Unseen by me, Paul had been reaching around to unlock the back door of the sedan so he could slide in a basket of food that had been thoughtfully prepared for the long drive ahead of us. He saw me grab the door handle, and he moved quickly—but not quickly enough. When he pulled his arm back, there was a long, deep gash across the last three fingers of his right hand.
Everyone thinks these glistening eyes are welled up with tears of emotion:
Had I been thinking beyond the tin cans tied to our bumper or our honeymoon plans in Eureka Springs, I might have recognized the metaphor when it happened. Because the eleven years since that moment have been mostly one long, amazing wedding day for us—but with a few smashed fingers along the way.
I’ve already told you some of the things I love about Paul; what else can I say?
At eleven years, we’ve outlasted most celebrity marriages, but we’re still “the kids” to my parents, who have been married for 35 years, and to my grandparents, who have spent over half a century perfecting the art of living, laughing, and sharing the blankets with each other. They still can’t navigate their way around a street map without getting into an argument, but even when they are calling each other’s visual-spatial intelligence into question, the love is clearly there.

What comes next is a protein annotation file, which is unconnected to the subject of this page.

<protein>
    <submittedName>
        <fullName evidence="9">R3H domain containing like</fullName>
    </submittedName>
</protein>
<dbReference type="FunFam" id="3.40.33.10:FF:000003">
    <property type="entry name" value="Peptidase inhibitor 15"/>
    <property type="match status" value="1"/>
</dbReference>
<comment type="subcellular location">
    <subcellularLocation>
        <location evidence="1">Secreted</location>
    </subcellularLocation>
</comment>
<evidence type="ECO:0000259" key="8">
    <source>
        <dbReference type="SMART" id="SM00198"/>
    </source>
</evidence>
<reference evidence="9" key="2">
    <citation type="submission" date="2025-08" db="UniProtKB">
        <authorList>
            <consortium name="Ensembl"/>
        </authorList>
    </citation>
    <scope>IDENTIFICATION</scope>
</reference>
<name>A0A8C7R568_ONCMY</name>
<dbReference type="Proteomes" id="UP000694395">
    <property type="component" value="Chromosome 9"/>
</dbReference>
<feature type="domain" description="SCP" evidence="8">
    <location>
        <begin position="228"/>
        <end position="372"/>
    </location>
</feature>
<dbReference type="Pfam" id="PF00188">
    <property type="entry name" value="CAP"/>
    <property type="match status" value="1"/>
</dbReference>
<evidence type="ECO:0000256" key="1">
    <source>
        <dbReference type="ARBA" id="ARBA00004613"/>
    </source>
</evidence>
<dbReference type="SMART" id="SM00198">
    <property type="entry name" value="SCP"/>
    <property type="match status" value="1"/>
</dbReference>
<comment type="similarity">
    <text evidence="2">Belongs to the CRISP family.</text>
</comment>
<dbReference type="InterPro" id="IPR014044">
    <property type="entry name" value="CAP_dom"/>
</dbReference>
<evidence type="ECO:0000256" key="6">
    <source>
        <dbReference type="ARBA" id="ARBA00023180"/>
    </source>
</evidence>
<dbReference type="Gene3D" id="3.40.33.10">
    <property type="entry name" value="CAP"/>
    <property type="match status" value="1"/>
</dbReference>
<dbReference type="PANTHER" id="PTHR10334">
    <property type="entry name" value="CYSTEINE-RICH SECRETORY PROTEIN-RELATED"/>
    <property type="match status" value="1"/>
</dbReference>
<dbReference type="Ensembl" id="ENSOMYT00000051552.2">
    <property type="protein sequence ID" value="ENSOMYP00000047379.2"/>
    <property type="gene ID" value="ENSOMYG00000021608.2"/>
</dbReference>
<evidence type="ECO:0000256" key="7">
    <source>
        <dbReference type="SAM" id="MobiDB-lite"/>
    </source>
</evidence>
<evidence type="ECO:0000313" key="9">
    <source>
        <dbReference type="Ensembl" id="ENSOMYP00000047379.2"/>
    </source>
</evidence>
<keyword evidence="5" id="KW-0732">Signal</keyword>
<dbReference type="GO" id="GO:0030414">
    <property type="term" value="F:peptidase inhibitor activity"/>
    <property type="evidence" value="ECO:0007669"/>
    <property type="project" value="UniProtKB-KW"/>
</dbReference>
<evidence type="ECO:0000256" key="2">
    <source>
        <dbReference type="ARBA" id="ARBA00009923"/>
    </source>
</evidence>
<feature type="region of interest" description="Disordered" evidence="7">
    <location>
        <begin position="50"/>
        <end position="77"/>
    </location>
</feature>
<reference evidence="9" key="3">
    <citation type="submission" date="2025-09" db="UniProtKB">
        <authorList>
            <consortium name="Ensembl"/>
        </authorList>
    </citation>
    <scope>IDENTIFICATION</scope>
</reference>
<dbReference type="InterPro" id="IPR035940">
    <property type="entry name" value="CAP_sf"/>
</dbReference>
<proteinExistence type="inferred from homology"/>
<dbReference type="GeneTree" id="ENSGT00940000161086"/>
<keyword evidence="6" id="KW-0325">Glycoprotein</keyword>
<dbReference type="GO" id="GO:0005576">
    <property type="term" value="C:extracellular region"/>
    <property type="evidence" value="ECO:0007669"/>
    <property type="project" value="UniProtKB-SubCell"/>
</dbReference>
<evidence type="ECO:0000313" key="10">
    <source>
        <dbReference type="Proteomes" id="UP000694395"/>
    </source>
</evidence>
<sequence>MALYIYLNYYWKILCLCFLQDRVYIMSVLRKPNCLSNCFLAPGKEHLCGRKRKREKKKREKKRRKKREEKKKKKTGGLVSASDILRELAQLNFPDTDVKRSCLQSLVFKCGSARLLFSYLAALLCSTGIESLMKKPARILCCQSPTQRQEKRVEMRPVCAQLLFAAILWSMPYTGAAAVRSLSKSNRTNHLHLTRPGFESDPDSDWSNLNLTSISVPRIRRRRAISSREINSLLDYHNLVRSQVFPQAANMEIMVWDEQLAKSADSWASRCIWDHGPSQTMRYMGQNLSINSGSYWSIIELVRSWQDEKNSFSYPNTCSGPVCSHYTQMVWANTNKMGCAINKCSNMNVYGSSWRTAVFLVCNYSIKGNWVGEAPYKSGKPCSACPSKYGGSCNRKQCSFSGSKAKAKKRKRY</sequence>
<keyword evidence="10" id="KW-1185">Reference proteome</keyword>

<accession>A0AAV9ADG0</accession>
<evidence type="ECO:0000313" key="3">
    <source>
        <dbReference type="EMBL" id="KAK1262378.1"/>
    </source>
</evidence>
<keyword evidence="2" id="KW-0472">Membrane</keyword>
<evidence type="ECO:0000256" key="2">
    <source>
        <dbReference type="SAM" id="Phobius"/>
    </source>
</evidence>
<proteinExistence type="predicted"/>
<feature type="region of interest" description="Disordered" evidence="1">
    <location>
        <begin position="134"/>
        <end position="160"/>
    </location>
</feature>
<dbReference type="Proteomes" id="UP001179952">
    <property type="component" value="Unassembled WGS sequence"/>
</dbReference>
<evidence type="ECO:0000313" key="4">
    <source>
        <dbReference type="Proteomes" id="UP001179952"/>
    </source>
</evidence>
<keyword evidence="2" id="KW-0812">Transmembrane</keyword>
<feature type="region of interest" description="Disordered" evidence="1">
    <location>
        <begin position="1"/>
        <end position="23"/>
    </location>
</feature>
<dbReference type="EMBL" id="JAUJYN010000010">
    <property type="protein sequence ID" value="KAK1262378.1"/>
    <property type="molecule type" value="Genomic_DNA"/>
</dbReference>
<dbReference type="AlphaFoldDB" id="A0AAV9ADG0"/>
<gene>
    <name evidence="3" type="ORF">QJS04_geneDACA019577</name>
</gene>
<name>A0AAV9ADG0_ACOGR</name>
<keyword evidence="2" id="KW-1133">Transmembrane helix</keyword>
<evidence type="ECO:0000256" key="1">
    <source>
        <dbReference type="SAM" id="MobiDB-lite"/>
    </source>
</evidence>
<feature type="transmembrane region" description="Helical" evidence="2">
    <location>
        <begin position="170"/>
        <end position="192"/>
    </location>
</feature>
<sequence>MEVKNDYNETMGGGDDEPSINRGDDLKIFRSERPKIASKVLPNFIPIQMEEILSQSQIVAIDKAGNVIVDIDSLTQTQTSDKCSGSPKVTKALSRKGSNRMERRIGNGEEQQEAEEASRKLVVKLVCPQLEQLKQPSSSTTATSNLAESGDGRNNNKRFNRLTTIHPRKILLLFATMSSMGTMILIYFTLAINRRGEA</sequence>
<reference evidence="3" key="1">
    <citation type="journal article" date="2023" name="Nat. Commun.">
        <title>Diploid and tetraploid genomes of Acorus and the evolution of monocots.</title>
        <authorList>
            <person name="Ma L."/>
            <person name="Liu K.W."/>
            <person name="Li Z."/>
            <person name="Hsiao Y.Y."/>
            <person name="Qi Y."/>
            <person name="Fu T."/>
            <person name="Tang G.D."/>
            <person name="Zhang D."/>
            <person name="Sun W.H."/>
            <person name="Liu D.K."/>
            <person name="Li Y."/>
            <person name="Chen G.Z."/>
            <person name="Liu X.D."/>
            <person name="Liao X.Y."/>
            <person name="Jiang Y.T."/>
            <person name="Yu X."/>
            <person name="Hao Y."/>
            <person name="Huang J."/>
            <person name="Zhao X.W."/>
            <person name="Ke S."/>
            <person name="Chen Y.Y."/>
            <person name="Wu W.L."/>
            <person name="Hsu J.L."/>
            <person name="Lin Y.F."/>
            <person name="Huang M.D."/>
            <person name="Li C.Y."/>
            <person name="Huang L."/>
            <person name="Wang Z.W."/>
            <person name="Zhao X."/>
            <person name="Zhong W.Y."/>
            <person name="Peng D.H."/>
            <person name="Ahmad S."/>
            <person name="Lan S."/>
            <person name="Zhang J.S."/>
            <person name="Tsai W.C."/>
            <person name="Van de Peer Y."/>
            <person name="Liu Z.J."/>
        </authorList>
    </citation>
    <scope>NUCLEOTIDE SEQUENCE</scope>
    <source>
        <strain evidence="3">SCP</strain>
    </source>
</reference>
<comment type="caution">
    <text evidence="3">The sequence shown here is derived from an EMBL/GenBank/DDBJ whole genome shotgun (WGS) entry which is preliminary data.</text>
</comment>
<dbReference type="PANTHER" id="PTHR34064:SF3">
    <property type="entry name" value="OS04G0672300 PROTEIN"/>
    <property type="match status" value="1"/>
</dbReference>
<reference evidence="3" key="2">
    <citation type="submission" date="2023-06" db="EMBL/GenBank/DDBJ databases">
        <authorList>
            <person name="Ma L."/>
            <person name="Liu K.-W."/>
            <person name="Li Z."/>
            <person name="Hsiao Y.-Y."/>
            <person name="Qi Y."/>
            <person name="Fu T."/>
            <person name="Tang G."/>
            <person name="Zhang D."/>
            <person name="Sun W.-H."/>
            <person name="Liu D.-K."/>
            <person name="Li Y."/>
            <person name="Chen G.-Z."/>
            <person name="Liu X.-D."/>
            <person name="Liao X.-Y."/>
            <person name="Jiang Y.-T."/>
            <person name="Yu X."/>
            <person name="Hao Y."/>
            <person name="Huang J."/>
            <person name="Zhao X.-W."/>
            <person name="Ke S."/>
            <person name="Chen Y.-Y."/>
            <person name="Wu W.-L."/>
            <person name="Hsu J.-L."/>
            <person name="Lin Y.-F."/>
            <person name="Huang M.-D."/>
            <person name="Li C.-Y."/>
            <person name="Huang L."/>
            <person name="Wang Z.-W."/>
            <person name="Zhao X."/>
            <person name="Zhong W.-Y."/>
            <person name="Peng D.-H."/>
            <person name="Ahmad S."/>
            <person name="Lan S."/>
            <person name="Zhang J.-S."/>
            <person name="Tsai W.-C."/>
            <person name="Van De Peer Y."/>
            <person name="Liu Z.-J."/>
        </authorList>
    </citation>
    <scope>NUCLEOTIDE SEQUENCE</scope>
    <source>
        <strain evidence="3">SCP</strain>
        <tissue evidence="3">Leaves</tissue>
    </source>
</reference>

At eleven years, we’ve slogged through swamps of misunderstanding, and danced through easy meadow days, when everything around us seemed gilded with sunlight and I expected at any moment to hear a Disney princess burst into song in the background. We’ve been happy; we’ve been terrified; we’ve been hopeful; we’ve been giddy. I’ve hurt Paul and he’s hurt me, but underneath and forever, we recognize that we are on the same team, and the Coach of that team keeps us pulling together in the same direction.
At eleven years, we finish each other’s sentences, and laugh at the same jokes, and a single phrase can evoke a richly detailed memory of some shared experience (like this one: “must be an old fart.”) At least once a day I open my mouth to say something and find the words already hanging in the air, uttered a split second earlier by the guy sitting next to me. It’s a little disconcerting to have someone around who is so intimately acquainted with your brain’s little vagaries, but it’s comforting, too. Who doesn’t yearn to be truly known, and loved for the good and the bad and the weird together?
At eleven years, I am still madly in love with the man I married—with his goofy jokes and his morning breath and his thoughtful gifts and his changing moods. I love his generous spirit. I love hearing him pray. I love the moment when he comes home from work. I love watching him play with our kids. I love his concern for others. I love that he spends time every day on the care and feeding of my heart, and it makes me want to take care of his.
I wrote this sometime during the first year of our marriage:
Crossed over once more
into his strange country
hacking through the underbrush
of my own point of view
fighting the strangling weeds
of fear and self-concern
to stand at last on his mountain
seeing clearly again
free from the vines
the path between two hearts
At eleven years, constant trips back and forth have trampled down the underbrush and strangling weeds, but the path between two hearts requires constant maintenance. Fortunately, we’re becoming better gardeners every day.
Thank you for eleven wonderful years, Paul!
I love you.